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After going eight years without an execution, Arizona put three men to death by lethal injection in 2022, and state officials are seeking a death warrant on a fourth. Prosecutors say the sentences are long overdue for crimes committed, in some cases, decades ago, but critics say it’s too soon for a state that has had severe problems with its death penalty protocols.

After an eight-year hiatus, Arizona executed three death row inmates in 2022 - the most death sentences carried out in the state in a decade - and Attorney General Mark Brnovich has set the wheels in motion for a fourth execution, which could come after he leaves office next month. Read more»

The House gave bipartisan approval to a measure that would head off a possible national rail strike by forcing workers to accept a tentative contract they had rejected. The bill now heads to the Senate for approval.

Most members of Arizona’s congressional delegation joined the rest of the House Wednesday to give overwhelming bipartisan approval to a bill that would head off a national rail strike by imposing contract terms on rail workers’ unions. Read more»

The Washington trip was not the first action in support of Oak Flat by the Brophy Native American Club, which includes students from Brophy and Xavier.

A lobbying by students at Arizona's Brophy Native American Club to draw attention to the fight over Oak Flat came in a week when courts and congressional panels handed a string of setbacks to the Resolution Copper mine. Read more»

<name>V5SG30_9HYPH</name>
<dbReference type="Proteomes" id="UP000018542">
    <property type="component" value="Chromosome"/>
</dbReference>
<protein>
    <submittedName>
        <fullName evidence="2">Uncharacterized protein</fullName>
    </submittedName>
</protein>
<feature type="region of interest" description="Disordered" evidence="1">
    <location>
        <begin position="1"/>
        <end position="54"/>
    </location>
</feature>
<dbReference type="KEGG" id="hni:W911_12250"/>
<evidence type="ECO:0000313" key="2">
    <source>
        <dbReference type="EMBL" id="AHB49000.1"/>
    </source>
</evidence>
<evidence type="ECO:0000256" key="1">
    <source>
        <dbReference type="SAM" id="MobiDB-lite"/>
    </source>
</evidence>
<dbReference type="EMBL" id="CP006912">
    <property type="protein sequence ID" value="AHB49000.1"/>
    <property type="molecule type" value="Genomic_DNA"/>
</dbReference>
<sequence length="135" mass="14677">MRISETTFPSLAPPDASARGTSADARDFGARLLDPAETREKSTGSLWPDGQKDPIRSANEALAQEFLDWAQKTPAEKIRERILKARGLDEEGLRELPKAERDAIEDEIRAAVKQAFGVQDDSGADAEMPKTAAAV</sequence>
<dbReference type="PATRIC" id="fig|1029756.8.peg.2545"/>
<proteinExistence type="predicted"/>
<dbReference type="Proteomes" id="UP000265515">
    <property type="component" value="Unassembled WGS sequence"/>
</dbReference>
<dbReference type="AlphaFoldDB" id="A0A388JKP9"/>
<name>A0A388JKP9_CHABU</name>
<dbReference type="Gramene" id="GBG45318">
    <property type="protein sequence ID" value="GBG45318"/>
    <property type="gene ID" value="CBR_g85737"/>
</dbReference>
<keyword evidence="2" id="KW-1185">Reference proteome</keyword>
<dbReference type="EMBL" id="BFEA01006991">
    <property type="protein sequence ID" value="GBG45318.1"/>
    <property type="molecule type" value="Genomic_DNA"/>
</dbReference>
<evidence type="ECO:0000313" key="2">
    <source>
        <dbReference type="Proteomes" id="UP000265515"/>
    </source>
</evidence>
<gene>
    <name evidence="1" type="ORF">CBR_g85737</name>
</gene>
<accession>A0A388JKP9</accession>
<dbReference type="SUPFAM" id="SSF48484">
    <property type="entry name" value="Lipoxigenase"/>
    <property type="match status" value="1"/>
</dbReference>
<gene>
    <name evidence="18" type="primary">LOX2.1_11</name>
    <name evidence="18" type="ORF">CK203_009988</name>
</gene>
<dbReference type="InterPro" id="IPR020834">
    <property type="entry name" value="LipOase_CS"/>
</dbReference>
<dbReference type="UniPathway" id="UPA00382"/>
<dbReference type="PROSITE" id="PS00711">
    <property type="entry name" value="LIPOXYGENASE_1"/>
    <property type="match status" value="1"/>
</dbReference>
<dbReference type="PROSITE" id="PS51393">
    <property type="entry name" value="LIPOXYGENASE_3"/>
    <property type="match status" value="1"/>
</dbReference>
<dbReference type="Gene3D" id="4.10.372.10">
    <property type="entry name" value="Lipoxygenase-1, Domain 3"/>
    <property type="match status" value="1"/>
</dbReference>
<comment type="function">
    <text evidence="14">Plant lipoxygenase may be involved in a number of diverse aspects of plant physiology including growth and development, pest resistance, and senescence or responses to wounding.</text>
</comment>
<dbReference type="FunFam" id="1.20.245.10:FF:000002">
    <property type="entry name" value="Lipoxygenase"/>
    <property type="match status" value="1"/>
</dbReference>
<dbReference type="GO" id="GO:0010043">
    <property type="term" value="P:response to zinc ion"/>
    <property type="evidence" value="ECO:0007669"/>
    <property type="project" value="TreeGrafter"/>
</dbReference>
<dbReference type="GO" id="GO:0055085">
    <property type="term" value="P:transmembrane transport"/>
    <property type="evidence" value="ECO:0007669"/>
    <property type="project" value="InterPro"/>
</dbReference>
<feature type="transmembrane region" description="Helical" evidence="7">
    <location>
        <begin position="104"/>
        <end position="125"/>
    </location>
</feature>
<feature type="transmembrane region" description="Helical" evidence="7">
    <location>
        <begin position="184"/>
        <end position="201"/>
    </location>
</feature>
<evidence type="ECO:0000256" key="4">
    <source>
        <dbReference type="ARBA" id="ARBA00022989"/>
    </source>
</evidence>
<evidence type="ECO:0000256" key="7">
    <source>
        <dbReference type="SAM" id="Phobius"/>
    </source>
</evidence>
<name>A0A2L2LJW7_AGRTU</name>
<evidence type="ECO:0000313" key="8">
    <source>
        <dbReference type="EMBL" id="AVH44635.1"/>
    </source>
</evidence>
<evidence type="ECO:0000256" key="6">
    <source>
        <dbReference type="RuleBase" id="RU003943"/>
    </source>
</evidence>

Arizona Attorney General Mark Brnovich outside the Supreme Court with Chief Deputy Attorney General Joseph Kanefield, who argued for the state in Cruz v. Arizona. The case involved a death-row inmate seeking a new sentencing hearing in the 2003 killing of a Tucson police officer.

Supreme Court justices challenged Arizona’s claim Tuesday that a death row inmate should not get a chance to appeal his sentence, based on what one justice called a “Kafkaesque” ruling by the Arizona Supreme Court. Read more»

Critics of the measure called it a 'solution in search of a problem.'

Proposition 309 would require Arizona voters to show a photo ID when they vote in-person and also require people who vote by mail write their birth date, ID number or the last four digits of their Social Security number on a “concealed early ballot affidavit” before signing and returning it. Read more»

Proposition 209 would ease the stress on patients with overdue medical bills - one of the leading causes of consumer complaints - so they could keep jobs and homes and eventually pay off their debts, backers say. But critics say the measure will affect all debt and up rewarding those who don't pay their bills while penalizing those who do.

Proposition 209 would increase protections for Arizona residents who face potential wage or asset seizures because of outstanding debt - but critics say the proposal will backfire, rewarding people who don’t pay their bills and punishing people who do. Read more»

Among the groups calling for the Biden administration to move more quickly on the expungement of cannabis possession convictions were former inmates who had been convicted on the charge.